Martins Blog

Trying to explain complex things in simple terms

Rename cloned diskgroup in Oracle 10.2

Posted by Martin Bach on January 12, 2010

Before I’ll start with this post, first a few words of warning (and this time I mean it!): even though the described method here works for me it is neither supported or even mentioned as possible in the Oracle documentation or metalink. Use at your own risk, and never with production data. I will not take responsibility for corrupted disk headers here :) Also, this post is for educational purpose only.

Now with that said, I’ll give you some background to this post. During a project I was involved in recently it was decided to upgrade the estate from 32bit on RHEL 3 to on 64bit RHEL 5. The storage layer changed as well, from OCFS v1 (don’t ask!) to ASM. However, some of the processes that used to be possible such as cloning database LUNs on the SAN via a BCV copy would cause problems now when the cloned LUNs are to be presented to the same host as the source LUNs.

How come? It’s a design feature that ASM writes meta information into its disk headers, which is great in general. Understandably “there can only be one” LUN in use by ASM with the same meta information,i.e. having 2 disks named “DATA1″ in diskgroup “DATA” mounted by +ASM won’t work. When cloning though, the source LUN is duplicated 1:1 and ASM would end up “seeing” 2 identical disks, and I assume that would confuse the hell out of it. In 11.2, Oracle introduced a command called renamedg which can deal with such a situation, but prior to that there is no officially supported way. (wink) I have written about the renamedg command in an earlier post by the way. The LUN cloning is the fastest way to duplicate the 2TB system, therefore its owners decided that it had to be possible.

To clarify: this problem only exists when you clone the LUNs and present the clones to the same database server; the presentation of cloned LUNs to a different server than the source machine will not cause the problem described here.


The setup is rather simple: a primary database, a 3 node RAC system with 2 standby databases, one of which is single instance and local to the data centre. It is located on a different storage array to avoid a potential performance impact during the execution of the snapclone process. The production array is an HP EVA 8100 whereas the standby database is on a EVA 5000 series.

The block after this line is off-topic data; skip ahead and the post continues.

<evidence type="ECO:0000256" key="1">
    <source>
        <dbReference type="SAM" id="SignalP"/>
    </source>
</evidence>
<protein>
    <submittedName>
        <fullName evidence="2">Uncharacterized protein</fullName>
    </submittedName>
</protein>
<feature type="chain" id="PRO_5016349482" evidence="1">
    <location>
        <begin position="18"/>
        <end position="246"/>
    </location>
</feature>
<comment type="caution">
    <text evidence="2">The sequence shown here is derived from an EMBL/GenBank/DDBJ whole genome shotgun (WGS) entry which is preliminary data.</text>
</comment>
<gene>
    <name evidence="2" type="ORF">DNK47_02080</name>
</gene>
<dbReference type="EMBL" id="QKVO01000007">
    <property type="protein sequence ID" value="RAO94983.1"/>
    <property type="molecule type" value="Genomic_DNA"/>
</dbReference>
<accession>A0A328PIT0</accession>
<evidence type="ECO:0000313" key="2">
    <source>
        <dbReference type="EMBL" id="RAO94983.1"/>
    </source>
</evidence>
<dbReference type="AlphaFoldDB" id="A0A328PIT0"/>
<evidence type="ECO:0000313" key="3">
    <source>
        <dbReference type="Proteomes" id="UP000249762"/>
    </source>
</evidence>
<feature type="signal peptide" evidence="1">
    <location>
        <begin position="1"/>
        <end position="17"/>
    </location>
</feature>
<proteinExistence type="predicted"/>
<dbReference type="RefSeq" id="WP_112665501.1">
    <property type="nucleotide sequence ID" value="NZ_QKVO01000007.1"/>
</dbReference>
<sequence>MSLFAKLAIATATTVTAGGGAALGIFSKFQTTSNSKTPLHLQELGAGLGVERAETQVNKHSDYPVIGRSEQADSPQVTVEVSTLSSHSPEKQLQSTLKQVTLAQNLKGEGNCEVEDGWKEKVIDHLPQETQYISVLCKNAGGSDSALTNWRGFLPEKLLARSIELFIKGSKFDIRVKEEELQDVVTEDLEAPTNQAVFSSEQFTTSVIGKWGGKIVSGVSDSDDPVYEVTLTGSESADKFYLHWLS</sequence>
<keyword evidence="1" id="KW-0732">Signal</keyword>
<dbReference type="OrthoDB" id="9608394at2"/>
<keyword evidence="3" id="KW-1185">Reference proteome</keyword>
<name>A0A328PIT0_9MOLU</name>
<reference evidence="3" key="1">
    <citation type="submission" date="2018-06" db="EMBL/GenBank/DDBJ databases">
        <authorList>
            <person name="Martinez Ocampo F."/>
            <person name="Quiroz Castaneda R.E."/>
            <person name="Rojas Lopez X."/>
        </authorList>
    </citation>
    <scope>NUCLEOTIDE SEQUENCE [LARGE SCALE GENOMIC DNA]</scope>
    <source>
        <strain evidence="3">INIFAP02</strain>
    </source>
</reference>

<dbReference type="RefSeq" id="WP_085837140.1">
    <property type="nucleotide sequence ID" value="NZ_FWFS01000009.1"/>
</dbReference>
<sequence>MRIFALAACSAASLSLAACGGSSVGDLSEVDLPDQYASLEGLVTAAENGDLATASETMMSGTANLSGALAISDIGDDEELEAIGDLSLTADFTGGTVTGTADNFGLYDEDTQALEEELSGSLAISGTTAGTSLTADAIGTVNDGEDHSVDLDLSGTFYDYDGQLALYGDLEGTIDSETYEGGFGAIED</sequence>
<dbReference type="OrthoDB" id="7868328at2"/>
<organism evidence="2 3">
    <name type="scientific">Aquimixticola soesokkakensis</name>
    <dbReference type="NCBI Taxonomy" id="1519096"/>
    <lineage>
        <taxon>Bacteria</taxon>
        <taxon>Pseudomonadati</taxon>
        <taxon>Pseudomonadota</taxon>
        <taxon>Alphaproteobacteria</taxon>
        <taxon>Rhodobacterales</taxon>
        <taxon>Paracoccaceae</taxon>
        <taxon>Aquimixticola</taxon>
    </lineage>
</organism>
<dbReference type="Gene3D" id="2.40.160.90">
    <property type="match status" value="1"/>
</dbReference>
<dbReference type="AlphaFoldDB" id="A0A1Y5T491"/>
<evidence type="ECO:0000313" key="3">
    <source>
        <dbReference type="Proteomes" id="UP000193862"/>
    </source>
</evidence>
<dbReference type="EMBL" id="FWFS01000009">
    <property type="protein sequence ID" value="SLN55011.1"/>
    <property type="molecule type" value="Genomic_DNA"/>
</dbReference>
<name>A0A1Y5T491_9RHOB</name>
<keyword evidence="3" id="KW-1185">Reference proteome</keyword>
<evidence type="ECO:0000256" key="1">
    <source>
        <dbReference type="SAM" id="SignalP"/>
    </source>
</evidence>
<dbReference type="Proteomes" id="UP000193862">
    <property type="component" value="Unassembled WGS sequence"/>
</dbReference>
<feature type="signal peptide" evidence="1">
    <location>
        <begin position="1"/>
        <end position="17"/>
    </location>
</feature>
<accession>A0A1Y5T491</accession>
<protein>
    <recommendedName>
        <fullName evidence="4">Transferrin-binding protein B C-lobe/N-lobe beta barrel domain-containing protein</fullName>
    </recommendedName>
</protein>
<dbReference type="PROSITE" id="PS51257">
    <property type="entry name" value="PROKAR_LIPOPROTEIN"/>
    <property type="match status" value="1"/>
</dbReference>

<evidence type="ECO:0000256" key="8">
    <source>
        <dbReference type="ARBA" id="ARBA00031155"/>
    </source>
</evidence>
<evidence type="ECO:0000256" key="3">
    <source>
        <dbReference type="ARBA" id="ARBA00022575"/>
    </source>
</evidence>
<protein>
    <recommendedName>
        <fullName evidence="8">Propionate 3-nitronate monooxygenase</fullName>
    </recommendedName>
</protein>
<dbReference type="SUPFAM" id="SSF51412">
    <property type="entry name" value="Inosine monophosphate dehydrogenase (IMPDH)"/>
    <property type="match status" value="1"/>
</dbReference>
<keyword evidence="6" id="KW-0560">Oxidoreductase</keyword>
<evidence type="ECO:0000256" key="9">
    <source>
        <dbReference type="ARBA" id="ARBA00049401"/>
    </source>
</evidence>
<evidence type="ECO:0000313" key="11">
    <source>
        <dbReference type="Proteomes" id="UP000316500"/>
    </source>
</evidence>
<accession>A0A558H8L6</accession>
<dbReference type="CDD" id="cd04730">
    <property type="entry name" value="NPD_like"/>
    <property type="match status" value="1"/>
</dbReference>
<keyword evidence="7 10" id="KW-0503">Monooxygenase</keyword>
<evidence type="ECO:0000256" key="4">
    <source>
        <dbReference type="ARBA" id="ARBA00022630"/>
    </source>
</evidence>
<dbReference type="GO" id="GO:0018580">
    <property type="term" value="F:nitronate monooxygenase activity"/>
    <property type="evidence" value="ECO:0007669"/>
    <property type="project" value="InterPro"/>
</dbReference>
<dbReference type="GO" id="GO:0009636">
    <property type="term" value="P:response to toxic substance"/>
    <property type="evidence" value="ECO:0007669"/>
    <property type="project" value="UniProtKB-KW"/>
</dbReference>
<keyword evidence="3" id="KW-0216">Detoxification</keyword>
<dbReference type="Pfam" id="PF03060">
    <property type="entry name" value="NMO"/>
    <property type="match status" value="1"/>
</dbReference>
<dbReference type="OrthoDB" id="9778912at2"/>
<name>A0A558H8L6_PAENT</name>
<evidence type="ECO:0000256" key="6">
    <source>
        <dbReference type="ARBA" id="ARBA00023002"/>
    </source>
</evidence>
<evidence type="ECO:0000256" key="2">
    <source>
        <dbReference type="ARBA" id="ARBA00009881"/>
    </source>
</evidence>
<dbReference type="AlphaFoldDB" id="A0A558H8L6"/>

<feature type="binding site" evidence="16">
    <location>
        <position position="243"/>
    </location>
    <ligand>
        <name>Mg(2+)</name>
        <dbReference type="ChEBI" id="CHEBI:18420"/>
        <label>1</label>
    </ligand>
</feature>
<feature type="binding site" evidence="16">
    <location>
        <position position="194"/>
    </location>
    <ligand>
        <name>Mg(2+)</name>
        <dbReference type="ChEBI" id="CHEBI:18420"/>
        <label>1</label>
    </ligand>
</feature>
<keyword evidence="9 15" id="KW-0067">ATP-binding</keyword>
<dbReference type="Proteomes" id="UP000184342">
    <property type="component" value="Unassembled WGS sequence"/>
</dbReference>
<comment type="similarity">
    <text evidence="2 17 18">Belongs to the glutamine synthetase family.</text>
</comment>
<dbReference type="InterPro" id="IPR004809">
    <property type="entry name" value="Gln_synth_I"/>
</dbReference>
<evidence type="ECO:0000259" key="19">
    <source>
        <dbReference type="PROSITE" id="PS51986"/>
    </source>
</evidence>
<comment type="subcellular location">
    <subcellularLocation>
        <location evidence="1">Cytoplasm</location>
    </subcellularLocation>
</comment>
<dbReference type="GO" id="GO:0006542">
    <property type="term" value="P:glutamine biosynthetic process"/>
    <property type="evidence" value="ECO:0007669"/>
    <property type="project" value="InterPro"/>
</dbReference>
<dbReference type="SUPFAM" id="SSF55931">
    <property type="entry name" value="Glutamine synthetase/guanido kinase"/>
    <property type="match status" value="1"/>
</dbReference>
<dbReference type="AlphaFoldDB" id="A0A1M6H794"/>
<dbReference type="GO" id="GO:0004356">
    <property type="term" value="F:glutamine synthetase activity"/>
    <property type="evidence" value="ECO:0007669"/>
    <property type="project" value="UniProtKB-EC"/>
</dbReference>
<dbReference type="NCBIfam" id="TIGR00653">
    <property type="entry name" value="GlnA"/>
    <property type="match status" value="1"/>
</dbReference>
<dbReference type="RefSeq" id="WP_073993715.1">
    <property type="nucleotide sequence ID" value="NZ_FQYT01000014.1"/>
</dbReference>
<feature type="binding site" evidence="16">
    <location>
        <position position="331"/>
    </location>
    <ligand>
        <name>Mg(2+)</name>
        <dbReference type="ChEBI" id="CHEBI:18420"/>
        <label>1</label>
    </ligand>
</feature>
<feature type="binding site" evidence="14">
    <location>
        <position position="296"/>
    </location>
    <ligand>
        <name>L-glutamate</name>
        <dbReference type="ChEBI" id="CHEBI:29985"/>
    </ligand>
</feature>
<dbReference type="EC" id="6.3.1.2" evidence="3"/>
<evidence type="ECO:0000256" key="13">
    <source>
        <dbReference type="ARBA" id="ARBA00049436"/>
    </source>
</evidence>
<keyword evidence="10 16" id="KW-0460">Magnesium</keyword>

The production database uses 3 ASM disk groups: DATA, FRA and CTRLLOG for data files, flash recovery area and online redo logs/control files. The environment cloned from it will use disk groups DATB, FRB and CTRLLGG. This looks as follows in ASM prior to the cloning process (output trimmed to fit on page):

ASMCMD> lsdg
 State    Type         AU  Total_MB  Free_MB  Name
 MOUNTED  EXTERN  1048576     20479    17398  CTRLLOG/
 MOUNTED  EXTERN  1048576   2047968   356521  DATA/
 MOUNTED  EXTERN  1048576    511992   450918  FRA/

The following disks are defined in ASM prior to the snapclone – note we are using ASMLib, therefore the paths are prefixed “ORCL”:

09:51:49 SYS@+ASM AS SYSDBA> r
 1  select name,path from v$asm_disk
 2* order by path

 NAME                           PATH
 ------------------------------ ----------------------------------------
 DATA1                          ORCL:DATA1
 DATA2                          ORCL:DATA2
 DATA3                          ORCL:DATA3
 DATA4                          ORCL:DATA4
 DATA5                          ORCL:DATA5
 DATA6                          ORCL:DATA6
 DATA7                          ORCL:DATA7
 DATA8                          ORCL:DATA8

 FRA1                           ORCL:FRA1
 FRA2                           ORCL:FRA2

 LOGCTL1                        ORCL:LOGCTL1

So far so good. Now about the presentation of these (source) LUNs to the host. This is a single instance box, but the setup doesn’t differ from a RAC setup. The company decided to use device mapper for multipathing, the setup is as follows:

[root@devbox ~]# ls -l /dev/mapper
 total 0
 crw------- 1 root root  10, 63 Jan  7 13:51 control
 brw-rw---- 1 root disk 253,  0 Jan  7 13:52 VolGroup01-rootvol
 brw-rw---- 1 root disk 253,  3 Jan  7 13:51 VolGroup01-swapvol
 brw-rw---- 1 root disk 253,  4 Jan  7 13:52 VolGroup01-u01vol
 brw-rw---- 1 root disk 253,  2 Jan  7 13:52 VolGroup01-usrvol
 brw-rw---- 1 root disk 253,  1 Jan  7 13:52 VolGroup01-varvol
 brw-rw---- 1 root disk 253,  8 Jan  7 14:10 standby_data1
 brw-rw---- 1 root disk 253, 19 Jan  7 14:10 standby_data1p1
 brw-rw---- 1 root disk 253,  9 Jan  7 14:10 standby_data2
 brw-rw---- 1 root disk 253, 20 Jan  7 14:10 standby_data2p1
 brw-rw---- 1 root disk 253, 10 Jan  7 14:10 standby_data3
 brw-rw---- 1 root disk 253, 26 Jan  7 14:10 standby_data3p1
 brw-rw---- 1 root disk 253, 11 Jan  7 14:10 standby_data4
 brw-rw---- 1 root disk 253, 21 Jan  7 14:10 standby_data4p1
 brw-rw---- 1 root disk 253, 12 Jan  7 14:10 standby_data5
 brw-rw---- 1 root disk 253, 27 Jan  7 14:10 standby_data5p1
 brw-rw---- 1 root disk 253, 13 Jan  7 14:10 standby_data6
 brw-rw---- 1 root disk 253, 22 Jan  7 14:10 standby_data6p1
 brw-rw---- 1 root disk 253, 14 Jan  7 14:10 standby_data7
 brw-rw---- 1 root disk 253, 28 Jan  7 14:10 standby_data7p1
 brw-rw---- 1 root disk 253, 15 Jan  7 14:10 standby_data8
 brw-rw---- 1 root disk 253, 23 Jan  7 14:10 standby_data8p1